Growth of financial system/institutions can be discussed in two parts i.e.

I. Post independence

1.Nationalization (Public ownership of financial institutions)
– RBI was nationalized in 1948
– SBI was nationalized in 1956
– 14 commercial banks were nationalized in 1969 and 6 more banks in 1980
– LIC was nationalized in 1956
– GIC was nationalized in 1972

2. Establishment of development banks-
– NABARD in 1982 for agriculture and rural development
– National Housing Bank (NHB) in 1986 for housing development.
– Export Import Bank (EXIM) in 1982 for promoting international trade.
– Many national level organizations for industries such as IFCI, IDBI, IRBI,
-ICICI & state level institutions like SFC, SIDC etc.

3. Credit rating agencies for the benefit of investors.

4. Legal reforms for protection of investors.
– Indian companies Act 1956
– Securities Contract Regulation Act 1956
– MRTP Act 1972
– FERA Act 1973

5. Regulatory Bodies
– SEBI in 1988
– IRDA in 1999
– RBI in 1948 (established under RBI Act 1934, started working in 1935 and nationalized in 1948

6. Participation of financial institutions in corporate management started to
– Control on erring management
– Loan to corporate on the basis of nominees of financing institutions in the board of management.



II. Post Nineties

1.Privatization of financial institutions
– Organizations like IFCI, IDBI started take private equity
– Many private sector banks emerged under guidelines issued by RBI
– Many private sector insurance companies emerged-some of them in collaboration with foreign insurance companies.
– Many private mutual fund companies came it to picture

2. Protection of Investors-
– SEBI was made statutory body in 1992 to project interest of investors
– IRDA in 1999 came up to protect the interest of policy holder. More private insurance companies came in both life and not life insurance as per guidelines of IRDA

3. Liberalization
– In banking sector as more private sector banks came up.
– In insurance sector more insurance companies both in life and non life came up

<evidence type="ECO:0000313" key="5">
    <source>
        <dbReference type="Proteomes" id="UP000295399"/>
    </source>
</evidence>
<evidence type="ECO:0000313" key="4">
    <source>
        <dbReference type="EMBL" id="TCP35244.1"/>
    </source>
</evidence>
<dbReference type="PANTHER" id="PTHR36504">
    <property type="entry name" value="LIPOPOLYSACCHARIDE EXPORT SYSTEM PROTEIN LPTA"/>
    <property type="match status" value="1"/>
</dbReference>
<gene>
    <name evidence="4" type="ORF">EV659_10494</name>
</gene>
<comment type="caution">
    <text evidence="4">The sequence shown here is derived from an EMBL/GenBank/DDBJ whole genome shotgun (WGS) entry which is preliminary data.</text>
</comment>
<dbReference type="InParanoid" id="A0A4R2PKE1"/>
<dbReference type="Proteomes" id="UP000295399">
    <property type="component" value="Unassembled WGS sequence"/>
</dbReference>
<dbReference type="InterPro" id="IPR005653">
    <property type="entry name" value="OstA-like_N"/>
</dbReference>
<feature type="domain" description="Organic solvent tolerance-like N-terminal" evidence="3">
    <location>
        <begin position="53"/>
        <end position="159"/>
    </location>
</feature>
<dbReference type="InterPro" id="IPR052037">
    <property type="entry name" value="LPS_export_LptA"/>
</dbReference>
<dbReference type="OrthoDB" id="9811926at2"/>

– Economic liberalization policy started
– Many tax reforms came up
– Disinvestment in public sector undertakings
– Legal reforms by way of changes/amendments in Indian companies Act
– Globalisation


o Bank of Hindustan               Establishment– 1770                             Liquidation– 1829-32
(First Bank of India) by- Alexander & Co.

o After 16 After years
General Bank of India , Establishment- 1786 but failed in 1791

o Union Bank of India (1869)
(First Private Joint Stock Association)

o Presidency Banks
Three banks called Presidency Banks
I. Bank of Bengal Establishment-1806
(Bank of Calcutta established in 1806 but after that renamed as Bank of Bengal in 1809)
II. Bank of Bombay Establishment- 1840
III. Bank of Madras Establishment- 1843


27 January 1921 Presidency Banks merged to form

Imperial Bank of India (1921)

After Independence on 01 July 1955 Imperial Bank of India became State Bank of India (1955)

Nationalised- 02 June 1956

 SBI Act, 1955

In 1960 SBI was given control to 8 associates Banks under the SBI (Subsidiaries banks) Act, 1959.


Allahabad Bank                                     Establishment-1865
(Oldest Joint Stock Bank in India Still functioning today)
It was not first though. That honour belongs to Bank of Upper India (Establishment-1881) but failed in 1913. Some of its Assets & Liabilities transferred to Alliance Bank of Simla.

o HSBC established itself in Bengal 1869.

o Oudh Commercial Bank                          Establishment-1881 in Faizabad but failed in 1958
(The first entirely Indian Joint Stock Bank)

o Punjab National Bank (1894) in Lahore
(Which was survived to the present and is now largest Public Sector Bank in India)
In 1993 Govt. merged New Bank of India with PNB (Now Nationalised Banks 20 to 19)

o Between 1906 to 1911 Established no. of Banks have survived present such as-
Bank of India, Corporation Bank, Bank of Baroda, Canara Bank & Central Bank of India.

o Reserve Bank of India (1935)                                             Nationalised– 01 January, 1949
Under the term of RBI (Transfer to public ownership) Act, 1948
For many years the Presidency Banks had acted as quasi-central Bank as their successor, until the RBI



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